## 3.5.3 Derivatives of Unknown Functions

Differentiating a known function gives an explicit result.
 In[1]:=  D[Log[x]^2, x]
 Out[1]=
Differentiating an unknown function f gives a result in terms of f'.
 In[2]:=  D[f[x]^2, x]
 Out[2]=
Mathematica applies the chain rule for differentiation, and leaves the result in terms of f'.
 In[3]:=  D[x f[x^2], x]
 Out[3]=
Differentiating again gives a result in terms of f, f' and f''.
 In[4]:=  D[%, x]
 Out[4]=
When a function has more than one argument, superscripts are used to indicate how many times each argument is being differentiated.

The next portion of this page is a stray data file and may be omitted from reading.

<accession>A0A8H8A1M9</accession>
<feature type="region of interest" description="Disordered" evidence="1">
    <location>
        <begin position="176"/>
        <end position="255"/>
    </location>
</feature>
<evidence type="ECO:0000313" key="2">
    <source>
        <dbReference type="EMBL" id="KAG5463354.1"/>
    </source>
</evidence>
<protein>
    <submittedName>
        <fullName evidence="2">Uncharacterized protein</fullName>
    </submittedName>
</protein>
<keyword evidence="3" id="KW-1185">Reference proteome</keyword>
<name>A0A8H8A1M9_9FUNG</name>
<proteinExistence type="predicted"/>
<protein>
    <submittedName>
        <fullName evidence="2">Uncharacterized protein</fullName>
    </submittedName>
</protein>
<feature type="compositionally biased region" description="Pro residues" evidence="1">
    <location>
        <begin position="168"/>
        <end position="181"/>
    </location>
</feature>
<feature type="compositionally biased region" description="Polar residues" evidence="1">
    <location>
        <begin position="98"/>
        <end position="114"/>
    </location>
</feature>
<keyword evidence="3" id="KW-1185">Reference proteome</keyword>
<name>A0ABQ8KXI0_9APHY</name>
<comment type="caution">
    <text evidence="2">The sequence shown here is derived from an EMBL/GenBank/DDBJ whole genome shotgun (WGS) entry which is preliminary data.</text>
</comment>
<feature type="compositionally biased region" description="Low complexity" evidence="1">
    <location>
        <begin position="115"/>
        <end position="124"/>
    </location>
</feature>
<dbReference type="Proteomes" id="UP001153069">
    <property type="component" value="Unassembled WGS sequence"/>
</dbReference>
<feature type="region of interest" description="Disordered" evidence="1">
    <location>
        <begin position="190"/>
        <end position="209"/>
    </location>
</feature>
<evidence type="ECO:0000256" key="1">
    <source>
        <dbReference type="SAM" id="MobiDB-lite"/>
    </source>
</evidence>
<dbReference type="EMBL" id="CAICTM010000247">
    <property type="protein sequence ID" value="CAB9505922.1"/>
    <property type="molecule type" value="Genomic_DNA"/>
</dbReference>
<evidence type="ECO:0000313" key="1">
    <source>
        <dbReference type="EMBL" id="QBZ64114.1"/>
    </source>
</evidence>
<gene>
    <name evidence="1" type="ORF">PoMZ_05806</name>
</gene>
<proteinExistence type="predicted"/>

In[5]:=  D[g[x^2, y^2], x]
 Out[5]=
This represents . Mathematica assumes that the order in which derivatives are taken with respect to different variables is irrelevant.
 In[6]:=  D[g[x, y], x, x, y]
 Out[6]=
You can find the value of the derivative when by replacing x with 0.
 In[7]:=  % /. x->0
 Out[7]=

 f'[x] first derivative of a function of one variable [x] n derivative of a function of one variable [x] derivative of a function of several variables, times with respect to variable i

Output forms for derivatives of unknown functions.

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